Oh, hi. I’m Tianna, a mother and blogger on Babbling Panda and I’m a contributing author at UrbanTastebud.com.
I have been “gluten intolerant” for over a year now. Although the official title given to my condition is gluten intolerant, my stomach is extremely sensitive and picky and I consider myself Celiac. According to my doctor, all of my health problems over the past few years could possibly be traced back to a gluten sensitivity all along. I felt sluggish, bloated, constantly tired and my stomach was often slightly upset after eating. At the time, we contributed it to being a new mom and eating too fast or over-eating at meals. Last June, my family went out for dinner and I contracted severe food poisoning that lasted over a week. I took medicine but symptoms persisted. I had to go back to my family doctor for a second diagnosis, which ended up being “severe gluten intolerance”. The food poisoning had stripped my gut’s lining and destroyed its villi.
The hope at the time was that my gut would heal itself if I avoided gluten. But after six months of avoiding gluten, nothing had changed and I began to see that this would be my new lifestyle. Whenever I tested myself by eating a little gluten my stomach was still extremely sensitive, and remains that way to this day. I knew I would have to avoid gluten, but there were things I didn’t think of and was never told that may link to being gluten free. Here are my top three.
Three things the doctor may not tell you when you become gluten free:
1. You may become lactose intolerant
I began to experience problems when I drank milk as well. All I could think was, “ANOTHER food allergy?!” One day, I was speaking with a girl that has been Celiac for ten years and happened to mention my new problem. She enlightened me that it is linked. Most of the sites I have looked up claim it is a temporary condition that will resolve itself, but for the past year and a half I can only stand the equivalent of two glasses of milk. I try to drink milk alternatives such as soy milk, avoid cheese whenever possible and dairy heavy desserts, such as pudding. The woman I was talking to has been Celiac for ten years and counting and still avoids milk products. The reason you will have to limit dairy is the protein in milk, casein, is very similar to the properties of gluten. Whether it is temporary or permanent, it is not a new allergy, but is, in fact, linked to your gluten intolerance.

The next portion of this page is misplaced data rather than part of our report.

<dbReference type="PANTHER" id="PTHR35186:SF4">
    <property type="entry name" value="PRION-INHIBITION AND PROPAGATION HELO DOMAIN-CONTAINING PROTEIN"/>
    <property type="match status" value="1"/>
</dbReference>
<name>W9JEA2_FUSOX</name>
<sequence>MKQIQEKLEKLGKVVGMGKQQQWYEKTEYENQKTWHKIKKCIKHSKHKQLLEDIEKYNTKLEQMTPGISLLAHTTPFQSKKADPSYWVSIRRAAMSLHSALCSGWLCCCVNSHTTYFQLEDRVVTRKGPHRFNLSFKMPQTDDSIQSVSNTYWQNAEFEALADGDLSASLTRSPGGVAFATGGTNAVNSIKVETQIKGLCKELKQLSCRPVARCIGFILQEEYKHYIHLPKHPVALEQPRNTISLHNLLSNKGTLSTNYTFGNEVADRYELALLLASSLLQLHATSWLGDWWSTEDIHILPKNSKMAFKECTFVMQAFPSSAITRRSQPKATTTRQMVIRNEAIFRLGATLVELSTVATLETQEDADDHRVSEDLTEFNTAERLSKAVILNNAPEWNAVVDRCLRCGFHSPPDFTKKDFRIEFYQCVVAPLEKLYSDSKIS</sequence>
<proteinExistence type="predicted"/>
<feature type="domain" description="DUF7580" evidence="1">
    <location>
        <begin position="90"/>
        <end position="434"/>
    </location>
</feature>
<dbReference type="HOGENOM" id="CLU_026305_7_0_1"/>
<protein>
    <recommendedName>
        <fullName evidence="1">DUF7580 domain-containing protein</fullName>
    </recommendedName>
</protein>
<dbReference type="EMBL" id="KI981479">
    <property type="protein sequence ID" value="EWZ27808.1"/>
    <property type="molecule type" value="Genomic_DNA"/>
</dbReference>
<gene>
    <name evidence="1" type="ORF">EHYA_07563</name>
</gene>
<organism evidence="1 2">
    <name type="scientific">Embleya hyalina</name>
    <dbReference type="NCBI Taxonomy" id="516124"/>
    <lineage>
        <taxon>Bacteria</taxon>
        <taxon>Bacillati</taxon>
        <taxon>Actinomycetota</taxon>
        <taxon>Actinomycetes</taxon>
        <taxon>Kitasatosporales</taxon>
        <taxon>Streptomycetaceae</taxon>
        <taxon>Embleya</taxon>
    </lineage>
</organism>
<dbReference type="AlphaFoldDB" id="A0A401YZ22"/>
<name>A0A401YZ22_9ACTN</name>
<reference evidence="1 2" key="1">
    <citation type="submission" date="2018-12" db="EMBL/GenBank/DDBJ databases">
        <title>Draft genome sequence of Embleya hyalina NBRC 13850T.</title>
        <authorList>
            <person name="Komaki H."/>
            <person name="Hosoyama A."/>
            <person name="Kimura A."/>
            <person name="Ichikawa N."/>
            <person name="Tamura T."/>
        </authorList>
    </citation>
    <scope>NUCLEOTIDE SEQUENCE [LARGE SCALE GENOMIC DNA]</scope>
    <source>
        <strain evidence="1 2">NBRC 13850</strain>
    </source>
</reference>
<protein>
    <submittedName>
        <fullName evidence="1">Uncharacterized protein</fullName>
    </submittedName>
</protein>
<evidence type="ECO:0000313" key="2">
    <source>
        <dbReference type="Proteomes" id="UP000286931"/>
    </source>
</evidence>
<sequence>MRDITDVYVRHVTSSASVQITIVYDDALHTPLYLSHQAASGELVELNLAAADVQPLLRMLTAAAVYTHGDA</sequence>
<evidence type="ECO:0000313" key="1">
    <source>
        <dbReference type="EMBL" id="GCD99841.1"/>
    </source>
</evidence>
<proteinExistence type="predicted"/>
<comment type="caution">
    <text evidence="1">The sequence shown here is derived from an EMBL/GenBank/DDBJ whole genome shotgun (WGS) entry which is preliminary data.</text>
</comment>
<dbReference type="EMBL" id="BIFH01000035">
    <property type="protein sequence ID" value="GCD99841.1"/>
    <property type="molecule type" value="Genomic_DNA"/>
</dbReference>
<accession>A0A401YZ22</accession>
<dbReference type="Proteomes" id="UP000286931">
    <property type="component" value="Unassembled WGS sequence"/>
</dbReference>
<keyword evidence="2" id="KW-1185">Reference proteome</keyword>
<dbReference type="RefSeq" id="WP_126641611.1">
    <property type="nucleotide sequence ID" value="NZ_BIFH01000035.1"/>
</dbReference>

2. Malt vinegars and certain caramel colourings may bother you
Watch labels for malt vinegar as one of the ingredients! I accidentally ate some when I ate chips with malt flavouring and paid for it for two days. The other one I mentioned, caramel colouring, is a very controversial topic on the web. I encourage you to google it and see what you find, but I can tell you that it bothers me.
3. Strawberries may bother you
Yes, strawberries. Sounds ridiculous, I know, since strawberries are a fruit. I was finding that strawberries were making my stomach hurt and I googled it, sure that I was being incredibly ridiculous. Turns out there is something to that. In fact, it’s in the name! STRAWberries….they are grown or dried on STRAW, WHEAT or OATS. As a result, there can be different levels of cross-contamination. Isn’t that sad? Next year I am going to grow my own in my balcony garden; not having strawberries is just plain wrong.
I hope that this helps you in your journey to becoming gluten free and healthy!! I wish I had known these things when I first became gluten-free.
Also, if you need a quick lunch idea that doesn’t include any of these ingredients, I have found a yummy alternative and posted it on my blog: Babbling Panda Sandwich Alternative.
Cheers and Happy eating.
Hey Tianna-Corn and Soy can also cause issues. Paleo has been the best way for me to heal my gut as a celiac! Good luck and happy journey!! 🙂